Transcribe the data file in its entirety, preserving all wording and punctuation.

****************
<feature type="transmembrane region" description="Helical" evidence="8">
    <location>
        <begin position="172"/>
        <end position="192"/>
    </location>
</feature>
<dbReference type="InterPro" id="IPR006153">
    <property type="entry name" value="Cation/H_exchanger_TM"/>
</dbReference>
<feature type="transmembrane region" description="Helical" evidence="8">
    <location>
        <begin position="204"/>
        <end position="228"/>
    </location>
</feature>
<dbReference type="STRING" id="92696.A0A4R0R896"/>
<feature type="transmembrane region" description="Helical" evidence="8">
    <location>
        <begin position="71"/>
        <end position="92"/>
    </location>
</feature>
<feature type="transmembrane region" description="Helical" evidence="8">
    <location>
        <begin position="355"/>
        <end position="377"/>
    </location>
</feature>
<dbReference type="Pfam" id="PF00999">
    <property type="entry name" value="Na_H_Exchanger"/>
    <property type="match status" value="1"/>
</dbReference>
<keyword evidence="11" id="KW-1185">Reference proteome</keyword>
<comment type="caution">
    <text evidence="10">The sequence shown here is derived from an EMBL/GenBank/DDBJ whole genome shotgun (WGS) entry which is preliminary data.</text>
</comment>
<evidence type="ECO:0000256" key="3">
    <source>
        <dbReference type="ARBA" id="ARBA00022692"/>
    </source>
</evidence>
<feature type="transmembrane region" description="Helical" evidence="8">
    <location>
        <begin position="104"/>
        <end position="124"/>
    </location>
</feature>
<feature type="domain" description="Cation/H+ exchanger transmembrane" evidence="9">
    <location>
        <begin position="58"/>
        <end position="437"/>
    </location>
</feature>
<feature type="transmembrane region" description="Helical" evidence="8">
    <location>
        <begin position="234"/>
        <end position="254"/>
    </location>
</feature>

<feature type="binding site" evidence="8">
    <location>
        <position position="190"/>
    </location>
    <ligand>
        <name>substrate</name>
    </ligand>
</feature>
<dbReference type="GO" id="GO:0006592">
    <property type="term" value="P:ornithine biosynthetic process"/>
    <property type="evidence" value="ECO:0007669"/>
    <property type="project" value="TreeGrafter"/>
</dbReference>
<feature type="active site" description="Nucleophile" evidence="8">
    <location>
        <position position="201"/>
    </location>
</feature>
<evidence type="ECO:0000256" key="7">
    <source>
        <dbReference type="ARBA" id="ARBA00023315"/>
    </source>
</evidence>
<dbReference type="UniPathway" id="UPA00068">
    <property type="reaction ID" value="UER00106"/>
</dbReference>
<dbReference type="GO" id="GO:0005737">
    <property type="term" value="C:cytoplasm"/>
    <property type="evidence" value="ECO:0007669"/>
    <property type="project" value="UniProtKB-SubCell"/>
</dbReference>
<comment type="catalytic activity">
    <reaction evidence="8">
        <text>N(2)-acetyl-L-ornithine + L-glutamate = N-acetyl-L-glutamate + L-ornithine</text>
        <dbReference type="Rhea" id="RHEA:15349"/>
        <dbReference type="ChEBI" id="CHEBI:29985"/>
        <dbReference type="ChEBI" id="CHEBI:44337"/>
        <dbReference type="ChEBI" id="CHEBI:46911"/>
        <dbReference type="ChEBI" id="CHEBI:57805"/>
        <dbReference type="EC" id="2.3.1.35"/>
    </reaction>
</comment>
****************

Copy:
<feature type="transmembrane region" description="Helical" evidence="8">
    <location>
        <begin position="172"/>
        <end position="192"/>
    </location>
</feature>
<dbReference type="InterPro" id="IPR006153">
    <property type="entry name" value="Cation/H_exchanger_TM"/>
</dbReference>
<feature type="transmembrane region" description="Helical" evidence="8">
    <location>
        <begin position="204"/>
        <end position="228"/>
    </location>
</feature>
<dbReference type="STRING" id="92696.A0A4R0R896"/>
<feature type="transmembrane region" description="Helical" evidence="8">
    <location>
        <begin position="71"/>
        <end position="92"/>
    </location>
</feature>
<feature type="transmembrane region" description="Helical" evidence="8">
    <location>
        <begin position="355"/>
        <end position="377"/>
    </location>
</feature>
<dbReference type="Pfam" id="PF00999">
    <property type="entry name" value="Na_H_Exchanger"/>
    <property type="match status" value="1"/>
</dbReference>
<keyword evidence="11" id="KW-1185">Reference proteome</keyword>
<comment type="caution">
    <text evidence="10">The sequence shown here is derived from an EMBL/GenBank/DDBJ whole genome shotgun (WGS) entry which is preliminary data.</text>
</comment>
<evidence type="ECO:0000256" key="3">
    <source>
        <dbReference type="ARBA" id="ARBA00022692"/>
    </source>
</evidence>
<feature type="transmembrane region" description="Helical" evidence="8">
    <location>
        <begin position="104"/>
        <end position="124"/>
    </location>
</feature>
<feature type="domain" description="Cation/H+ exchanger transmembrane" evidence="9">
    <location>
        <begin position="58"/>
        <end position="437"/>
    </location>
</feature>
<feature type="transmembrane region" description="Helical" evidence="8">
    <location>
        <begin position="234"/>
        <end position="254"/>
    </location>
</feature>

<feature type="binding site" evidence="8">
    <location>
        <position position="190"/>
    </location>
    <ligand>
        <name>substrate</name>
    </ligand>
</feature>
<dbReference type="GO" id="GO:0006592">
    <property type="term" value="P:ornithine biosynthetic process"/>
    <property type="evidence" value="ECO:0007669"/>
    <property type="project" value="TreeGrafter"/>
</dbReference>
<feature type="active site" description="Nucleophile" evidence="8">
    <location>
        <position position="201"/>
    </location>
</feature>
<evidence type="ECO:0000256" key="7">
    <source>
        <dbReference type="ARBA" id="ARBA00023315"/>
    </source>
</evidence>
<dbReference type="UniPathway" id="UPA00068">
    <property type="reaction ID" value="UER00106"/>
</dbReference>
<dbReference type="GO" id="GO:0005737">
    <property type="term" value="C:cytoplasm"/>
    <property type="evidence" value="ECO:0007669"/>
    <property type="project" value="UniProtKB-SubCell"/>
</dbReference>
<comment type="catalytic activity">
    <reaction evidence="8">
        <text>N(2)-acetyl-L-ornithine + L-glutamate = N-acetyl-L-glutamate + L-ornithine</text>
        <dbReference type="Rhea" id="RHEA:15349"/>
        <dbReference type="ChEBI" id="CHEBI:29985"/>
        <dbReference type="ChEBI" id="CHEBI:44337"/>
        <dbReference type="ChEBI" id="CHEBI:46911"/>
        <dbReference type="ChEBI" id="CHEBI:57805"/>
        <dbReference type="EC" id="2.3.1.35"/>
    </reaction>
</comment>